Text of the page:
The issue of teenage suicide is one of the more rapidly rising social problems affecting the world’s culture nowadays. “When it comes to teen suicide, the statistics make it clear that attempted suicide is a big deal as it relates to the youth. Additionally, suicide is one of the leading causes of death for teenagers - it’s the third leading cause. (Ohio) In 2007 the Centers for Disease Control and Prevention stated that the number of American teenagers who committed suicide had increased 8% from 2003 to 2004. This was the largest increase in 15 years, leaving society with the complex issues of how to solve the problem, prevent further growth to this statistic and what are the reasons for such a behavior. “The disease control agency’s analysis found that in 2004 there were 4,599 suicides in Americans ages 10 to 24, up from 4,232 in 2003, for a rate of 7.32 per 100,000 people that age. In the years before that, the rate had dropped to 6.78 per 100,000 in 2003 from 9.48 per 100,000 in 1990.” (Carey) There are a number of different and various ways teens commit or attempt suicide; the following are six major ways teens commit or attempt suicide. They are overdosing on drugs or alcohol, cutting or slitting body parts, using lethal weapons, hanging and jumping from heights; they all vary with age, gender, cultural background and sometimes even race. Teen suicide is committed by teen for many reasons and have a number of risk factors such as physical disorders, psychological problems, depression, bipolar disorders, distress, agitation, hopelessness, worthlessness, previous attempts or a friend or family loss to suicide, suffered physical or sexual abuse, lack of support, poor relationships with parents or peers, being in social isolation, and also dealing with homosexuality in an unsupportive family or hostile environment. “Teen suicide statistics draw a correlation between gender and suicide. It is interesting to note that there are some very clear...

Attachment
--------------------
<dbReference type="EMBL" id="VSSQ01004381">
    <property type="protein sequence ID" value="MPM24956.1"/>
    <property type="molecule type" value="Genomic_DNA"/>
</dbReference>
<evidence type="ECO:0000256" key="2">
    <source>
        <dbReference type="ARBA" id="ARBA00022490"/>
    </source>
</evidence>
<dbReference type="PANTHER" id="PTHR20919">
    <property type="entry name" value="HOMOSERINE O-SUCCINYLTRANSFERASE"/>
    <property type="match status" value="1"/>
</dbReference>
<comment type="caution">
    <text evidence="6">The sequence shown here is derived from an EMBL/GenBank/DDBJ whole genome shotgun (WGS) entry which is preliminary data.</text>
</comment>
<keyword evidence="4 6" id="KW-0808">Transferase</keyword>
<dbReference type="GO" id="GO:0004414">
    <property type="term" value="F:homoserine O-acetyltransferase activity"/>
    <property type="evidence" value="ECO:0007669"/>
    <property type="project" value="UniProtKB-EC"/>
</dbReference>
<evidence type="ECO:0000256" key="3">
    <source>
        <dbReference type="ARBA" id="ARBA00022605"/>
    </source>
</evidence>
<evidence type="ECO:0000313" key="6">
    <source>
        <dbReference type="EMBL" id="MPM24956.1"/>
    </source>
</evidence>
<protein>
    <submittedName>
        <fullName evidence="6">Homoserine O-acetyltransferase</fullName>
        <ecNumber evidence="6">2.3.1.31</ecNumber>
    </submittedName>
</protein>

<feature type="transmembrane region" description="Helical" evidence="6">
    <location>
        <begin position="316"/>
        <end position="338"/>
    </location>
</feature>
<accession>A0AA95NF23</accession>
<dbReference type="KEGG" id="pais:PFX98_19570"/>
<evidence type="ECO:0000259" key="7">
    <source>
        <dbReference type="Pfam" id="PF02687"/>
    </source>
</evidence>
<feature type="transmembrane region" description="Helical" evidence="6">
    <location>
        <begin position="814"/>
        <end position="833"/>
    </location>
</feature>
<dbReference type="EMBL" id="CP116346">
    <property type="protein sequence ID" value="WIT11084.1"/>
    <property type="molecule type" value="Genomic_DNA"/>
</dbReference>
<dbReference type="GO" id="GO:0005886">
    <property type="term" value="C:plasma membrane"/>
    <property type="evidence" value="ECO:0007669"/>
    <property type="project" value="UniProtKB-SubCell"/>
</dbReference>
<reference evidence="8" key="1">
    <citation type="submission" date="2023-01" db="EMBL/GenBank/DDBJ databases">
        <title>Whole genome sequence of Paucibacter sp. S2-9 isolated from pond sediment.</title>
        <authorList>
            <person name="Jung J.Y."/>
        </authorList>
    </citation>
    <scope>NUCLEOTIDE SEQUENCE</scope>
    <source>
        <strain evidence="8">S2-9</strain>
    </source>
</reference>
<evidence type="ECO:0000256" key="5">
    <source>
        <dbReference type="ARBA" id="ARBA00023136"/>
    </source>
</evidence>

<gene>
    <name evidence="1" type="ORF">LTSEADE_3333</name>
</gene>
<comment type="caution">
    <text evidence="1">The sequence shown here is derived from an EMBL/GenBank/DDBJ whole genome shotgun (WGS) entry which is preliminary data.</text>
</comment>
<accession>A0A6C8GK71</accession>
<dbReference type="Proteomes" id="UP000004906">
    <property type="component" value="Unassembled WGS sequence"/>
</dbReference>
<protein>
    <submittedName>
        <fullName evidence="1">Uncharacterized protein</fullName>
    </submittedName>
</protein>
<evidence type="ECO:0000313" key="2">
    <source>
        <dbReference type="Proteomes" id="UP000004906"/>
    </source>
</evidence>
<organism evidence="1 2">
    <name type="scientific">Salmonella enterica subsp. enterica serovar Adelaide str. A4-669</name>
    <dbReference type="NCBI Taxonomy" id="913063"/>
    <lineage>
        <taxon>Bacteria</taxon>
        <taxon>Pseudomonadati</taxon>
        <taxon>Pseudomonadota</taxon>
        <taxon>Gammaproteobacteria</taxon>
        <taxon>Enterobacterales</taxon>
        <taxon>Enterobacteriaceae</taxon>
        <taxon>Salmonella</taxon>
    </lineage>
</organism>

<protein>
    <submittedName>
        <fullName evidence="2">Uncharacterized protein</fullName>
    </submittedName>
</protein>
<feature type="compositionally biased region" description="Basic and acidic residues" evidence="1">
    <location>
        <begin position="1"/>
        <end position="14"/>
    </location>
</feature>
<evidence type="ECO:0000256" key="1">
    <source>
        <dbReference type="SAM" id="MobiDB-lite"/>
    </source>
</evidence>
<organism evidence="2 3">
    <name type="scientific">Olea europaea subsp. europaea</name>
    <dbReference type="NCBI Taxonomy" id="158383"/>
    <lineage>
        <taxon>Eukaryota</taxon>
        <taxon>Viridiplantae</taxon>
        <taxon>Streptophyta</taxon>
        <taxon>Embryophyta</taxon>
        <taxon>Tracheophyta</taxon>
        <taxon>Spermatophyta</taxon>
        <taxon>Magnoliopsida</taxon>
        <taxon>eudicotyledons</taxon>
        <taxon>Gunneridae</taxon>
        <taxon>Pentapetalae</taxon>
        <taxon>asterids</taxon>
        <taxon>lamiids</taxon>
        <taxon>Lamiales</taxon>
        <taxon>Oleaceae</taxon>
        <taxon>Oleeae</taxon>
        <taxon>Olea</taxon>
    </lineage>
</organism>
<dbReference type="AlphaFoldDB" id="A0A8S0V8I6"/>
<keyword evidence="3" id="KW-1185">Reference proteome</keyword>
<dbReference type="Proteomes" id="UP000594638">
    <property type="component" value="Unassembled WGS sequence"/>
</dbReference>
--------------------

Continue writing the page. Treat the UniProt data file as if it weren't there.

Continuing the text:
Cited: Carey, Benedict. "Suicide Rises in Youth; Antidepressant Debate Looms." New York Times 7 September 2007. Print.
Ohio State University Medical Center, Ohio State University. Teen Suicide Statistics. 2005. 18 January 2013 <http://www.teensuicide.us/articles1.html>. Web.
The Holy Bible, New International Version. Grand Rapids: Zondervan, 1984. Print.
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